3D printing is generally known as the process of making a physical object from a 3D digital model. To bring the model to life, it lays down thin layers of an object’s material in order to turn the CAD representation to the physical form.

3D Printing brings two fundamental innovations: the manipulation of objects in their digital format and the manufacturing of new shapes by the addition of material.

3D printing offers an innovative approach for organ replacement, produced using 3D printing techniques. The primary use of printable organs is in transplantation. Research is currently being conducted on artificial hearts, kidneys, and liver structures, as well as other major organs.

Behind 3D printing, the most differentiating concept is that it is an additive production process. This is fundamentally different from any other conventional production techniques that already exist.

3D printing proves to be an innovative technology that encourages and drives innovation with unparalleled flexibility of design while being a tool-free process that eliminates prohibitive costs and lead times.

3D printing is also emerging as an energy-efficient technology that can provide environmental efficiencies in terms of both the manufacturing process itself, utilizing up to 90% of standard materials, and throughout the products operating life, through lighter and stronger design.



A New Era in Personalized Medicine

Medicine is one of the most popular fields for anything technology, especially 3D printing. I’m going to be diving into this application in another article, but to keep it on a basic level, the medical field is in store for a lot when it comes to 3D printing organs for the organ shortage in the country, surgical tools, custom made prosthetics and the list goes on and on.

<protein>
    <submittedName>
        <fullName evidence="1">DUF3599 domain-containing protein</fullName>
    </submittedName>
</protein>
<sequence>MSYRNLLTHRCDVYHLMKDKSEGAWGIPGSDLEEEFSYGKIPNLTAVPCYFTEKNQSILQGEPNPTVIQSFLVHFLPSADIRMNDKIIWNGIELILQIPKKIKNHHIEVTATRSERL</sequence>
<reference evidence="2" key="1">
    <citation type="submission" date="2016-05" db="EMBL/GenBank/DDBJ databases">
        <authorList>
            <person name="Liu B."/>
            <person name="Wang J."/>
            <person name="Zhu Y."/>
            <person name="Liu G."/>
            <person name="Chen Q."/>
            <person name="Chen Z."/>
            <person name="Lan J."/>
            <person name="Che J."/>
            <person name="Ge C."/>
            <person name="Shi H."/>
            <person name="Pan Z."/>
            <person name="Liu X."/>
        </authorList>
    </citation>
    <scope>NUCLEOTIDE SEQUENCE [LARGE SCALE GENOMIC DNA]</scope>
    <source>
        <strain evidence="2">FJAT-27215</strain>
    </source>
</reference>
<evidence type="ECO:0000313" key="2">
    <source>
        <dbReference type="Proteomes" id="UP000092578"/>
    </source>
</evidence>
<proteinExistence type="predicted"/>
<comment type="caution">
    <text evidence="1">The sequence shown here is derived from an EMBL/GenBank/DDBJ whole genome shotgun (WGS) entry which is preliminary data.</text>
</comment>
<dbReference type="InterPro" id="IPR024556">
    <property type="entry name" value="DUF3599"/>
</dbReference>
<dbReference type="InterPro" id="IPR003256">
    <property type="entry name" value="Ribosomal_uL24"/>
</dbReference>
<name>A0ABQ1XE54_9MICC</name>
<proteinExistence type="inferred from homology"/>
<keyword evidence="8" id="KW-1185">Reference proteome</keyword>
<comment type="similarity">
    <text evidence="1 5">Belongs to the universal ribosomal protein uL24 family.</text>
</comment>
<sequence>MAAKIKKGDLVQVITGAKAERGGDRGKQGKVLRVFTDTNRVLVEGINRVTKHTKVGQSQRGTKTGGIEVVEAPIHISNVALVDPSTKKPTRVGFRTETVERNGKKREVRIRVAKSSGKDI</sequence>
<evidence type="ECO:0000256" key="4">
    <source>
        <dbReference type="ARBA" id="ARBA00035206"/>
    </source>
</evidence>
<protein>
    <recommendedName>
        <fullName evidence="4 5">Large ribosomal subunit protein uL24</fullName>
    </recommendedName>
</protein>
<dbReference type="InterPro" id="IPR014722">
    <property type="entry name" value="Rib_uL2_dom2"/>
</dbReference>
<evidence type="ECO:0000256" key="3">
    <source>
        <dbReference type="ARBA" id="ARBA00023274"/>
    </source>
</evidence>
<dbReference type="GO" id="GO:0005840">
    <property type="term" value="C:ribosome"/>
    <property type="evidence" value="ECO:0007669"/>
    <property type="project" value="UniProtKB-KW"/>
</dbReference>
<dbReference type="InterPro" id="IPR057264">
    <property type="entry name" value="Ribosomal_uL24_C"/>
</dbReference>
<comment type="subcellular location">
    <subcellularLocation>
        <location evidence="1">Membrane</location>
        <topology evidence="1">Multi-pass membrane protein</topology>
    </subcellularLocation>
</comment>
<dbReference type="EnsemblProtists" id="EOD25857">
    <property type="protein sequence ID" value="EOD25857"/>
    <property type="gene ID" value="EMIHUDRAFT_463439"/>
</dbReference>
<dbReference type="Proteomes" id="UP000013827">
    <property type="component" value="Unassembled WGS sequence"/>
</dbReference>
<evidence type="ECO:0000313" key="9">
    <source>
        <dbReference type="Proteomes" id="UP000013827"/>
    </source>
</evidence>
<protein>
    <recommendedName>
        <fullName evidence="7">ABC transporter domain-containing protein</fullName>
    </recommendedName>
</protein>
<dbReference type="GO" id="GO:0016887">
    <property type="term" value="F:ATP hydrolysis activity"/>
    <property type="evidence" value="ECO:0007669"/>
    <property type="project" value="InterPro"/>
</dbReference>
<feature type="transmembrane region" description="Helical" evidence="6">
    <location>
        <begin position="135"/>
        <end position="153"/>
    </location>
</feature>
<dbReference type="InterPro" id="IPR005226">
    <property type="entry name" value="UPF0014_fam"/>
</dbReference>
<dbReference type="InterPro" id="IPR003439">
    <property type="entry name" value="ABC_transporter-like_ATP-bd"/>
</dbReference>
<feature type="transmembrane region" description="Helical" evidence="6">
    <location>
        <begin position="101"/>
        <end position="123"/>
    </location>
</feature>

3D printing will bring anything from imagination into real life, and medicine is just another field ready for disruption.

3D printing shows immense promise when it comes to stocking up on medical supplies, hip and knee implants, personalized prosthetics and one-off implants for patients suffering from diseases such as osteoarthritis, osteoporosis and cancer, along with accident and trauma victims.


The Food Industry

3D printing is emerging as a new way of preparing and presenting food. For people in developing countries with food shortages, 3D printing is an exciting new innovation on the rise that can help with that cause-maybe even putting a stop to global hunger.

3D printing has already begun for chocolate/sugar, but early experiments with food including the 3D printing of “meat” at the cellular protein level (cellular agriculture & using stem cells to even print food).

The future of 3D printing in food is being used as a way to balance our nutrients in a diet and promotes healthy eating habits for complete food preparation methods.


Aerospace & 3D printing Rockets

The Aerospace field is also an industry adopting 3D printing just like the healthcare field, 3D printing crazy parts from satellites to rockets for aircraft use. But 3D manufacturing in space still continues to be a struggle, as it requires new technology to adapt to the space environment and more resistant materials

Inside space stations, this could be incredibly useful if something is broken and is needed to be replaced, 3D printing the parts could solve that problem. A 3D printer working in orbit would be able to create satellite structures that report back to Earth.

Challenges include 3D printing without the use of gravity in space since the printer has no support & has to shape the 3D printed material in the vacuum of space. Resistant material that evolves to space-based conditions proves to be another struggle, but also a problem that has a lot of opportunity for 3D printing. Imagine-what if we could 3D print medical supplies in space next?


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